So what? Again to say, this thread we are talking here about actual stuff, not prospective and hoped-for outcomes. If it's that easy, why haven't they demonstrated it by now?
prestonbarrows wrote:
Chris Bradley wrote:absolutely no guarantee that they are tractable problems
That's why its called research. Tokamak Fusion Test Reactor, Experimental Advanced Superconducting Tokamak, International Thermonuclear Experimental Reactor and so on.
You are taking all of my responses out of context, if you think your retorts are justified, because I was explicitly talking about here-and-now actual outcomes in fusion research per the original question that '[the OP] would say they are almost there...', not wanna-be research projects.

Your aim is mis-judged. There is little point in taking pot-shots at me here because I am quite supportive of tokamak (and few here cheer such projects). But they have shown very little in the way of being 'almost there' and that was the origin of this particular discussion.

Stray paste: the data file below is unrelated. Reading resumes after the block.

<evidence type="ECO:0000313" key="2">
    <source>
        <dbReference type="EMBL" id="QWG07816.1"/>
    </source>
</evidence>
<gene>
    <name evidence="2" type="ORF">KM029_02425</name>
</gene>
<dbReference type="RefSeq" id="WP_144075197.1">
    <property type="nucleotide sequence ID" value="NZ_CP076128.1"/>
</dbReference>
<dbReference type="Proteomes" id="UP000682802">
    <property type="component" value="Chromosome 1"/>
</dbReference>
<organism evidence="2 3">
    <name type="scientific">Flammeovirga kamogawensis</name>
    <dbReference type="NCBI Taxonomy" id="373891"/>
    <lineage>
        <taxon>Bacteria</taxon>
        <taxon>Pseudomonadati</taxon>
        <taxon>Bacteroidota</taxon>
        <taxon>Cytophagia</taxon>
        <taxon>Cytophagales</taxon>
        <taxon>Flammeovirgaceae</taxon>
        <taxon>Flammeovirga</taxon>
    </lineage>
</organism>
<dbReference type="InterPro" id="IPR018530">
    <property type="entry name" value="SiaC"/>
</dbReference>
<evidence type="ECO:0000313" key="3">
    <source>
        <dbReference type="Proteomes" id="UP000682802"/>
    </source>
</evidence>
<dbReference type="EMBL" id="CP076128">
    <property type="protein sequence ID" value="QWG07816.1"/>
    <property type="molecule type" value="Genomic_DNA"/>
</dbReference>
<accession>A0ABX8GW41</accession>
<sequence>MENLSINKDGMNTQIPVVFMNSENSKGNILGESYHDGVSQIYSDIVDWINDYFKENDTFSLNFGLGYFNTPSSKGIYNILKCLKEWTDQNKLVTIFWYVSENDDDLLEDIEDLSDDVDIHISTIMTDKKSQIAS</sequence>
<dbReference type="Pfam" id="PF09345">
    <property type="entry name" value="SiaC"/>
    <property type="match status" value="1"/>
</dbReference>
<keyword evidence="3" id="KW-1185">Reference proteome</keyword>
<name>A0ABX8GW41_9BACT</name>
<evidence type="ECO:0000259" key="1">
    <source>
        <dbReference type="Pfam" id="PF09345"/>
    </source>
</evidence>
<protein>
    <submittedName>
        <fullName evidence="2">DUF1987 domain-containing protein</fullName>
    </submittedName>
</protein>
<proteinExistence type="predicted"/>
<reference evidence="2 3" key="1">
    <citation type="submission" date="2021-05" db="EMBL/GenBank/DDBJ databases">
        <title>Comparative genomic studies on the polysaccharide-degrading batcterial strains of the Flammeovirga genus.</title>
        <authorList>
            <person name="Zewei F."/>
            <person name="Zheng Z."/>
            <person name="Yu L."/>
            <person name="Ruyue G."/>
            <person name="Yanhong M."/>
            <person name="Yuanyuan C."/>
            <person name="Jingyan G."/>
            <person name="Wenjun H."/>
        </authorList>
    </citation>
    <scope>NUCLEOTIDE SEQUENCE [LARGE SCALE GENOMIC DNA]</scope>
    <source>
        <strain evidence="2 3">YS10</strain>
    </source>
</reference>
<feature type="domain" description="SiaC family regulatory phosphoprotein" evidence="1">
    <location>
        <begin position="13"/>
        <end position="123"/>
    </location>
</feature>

prestonbarrows wrote:
Chris Bradley wrote:Under what circumstances would 'tokamak' ever be deemed a failed experiment?
If someone proves a fundamental physics limitation either theoretically or experimentally
But that will never happen. You can't disprove a limitation in a field you have never mastered before. This is a recipe to go on forever because someone will always have another 'what-if'. As we approach the 4th generation of scientists now getting into tokamak research, it is clear that if one lifetime of research is not enough to convince you to give up then the next generation will always think they have some insight the old-fogies never did, and they'll carry on regardless.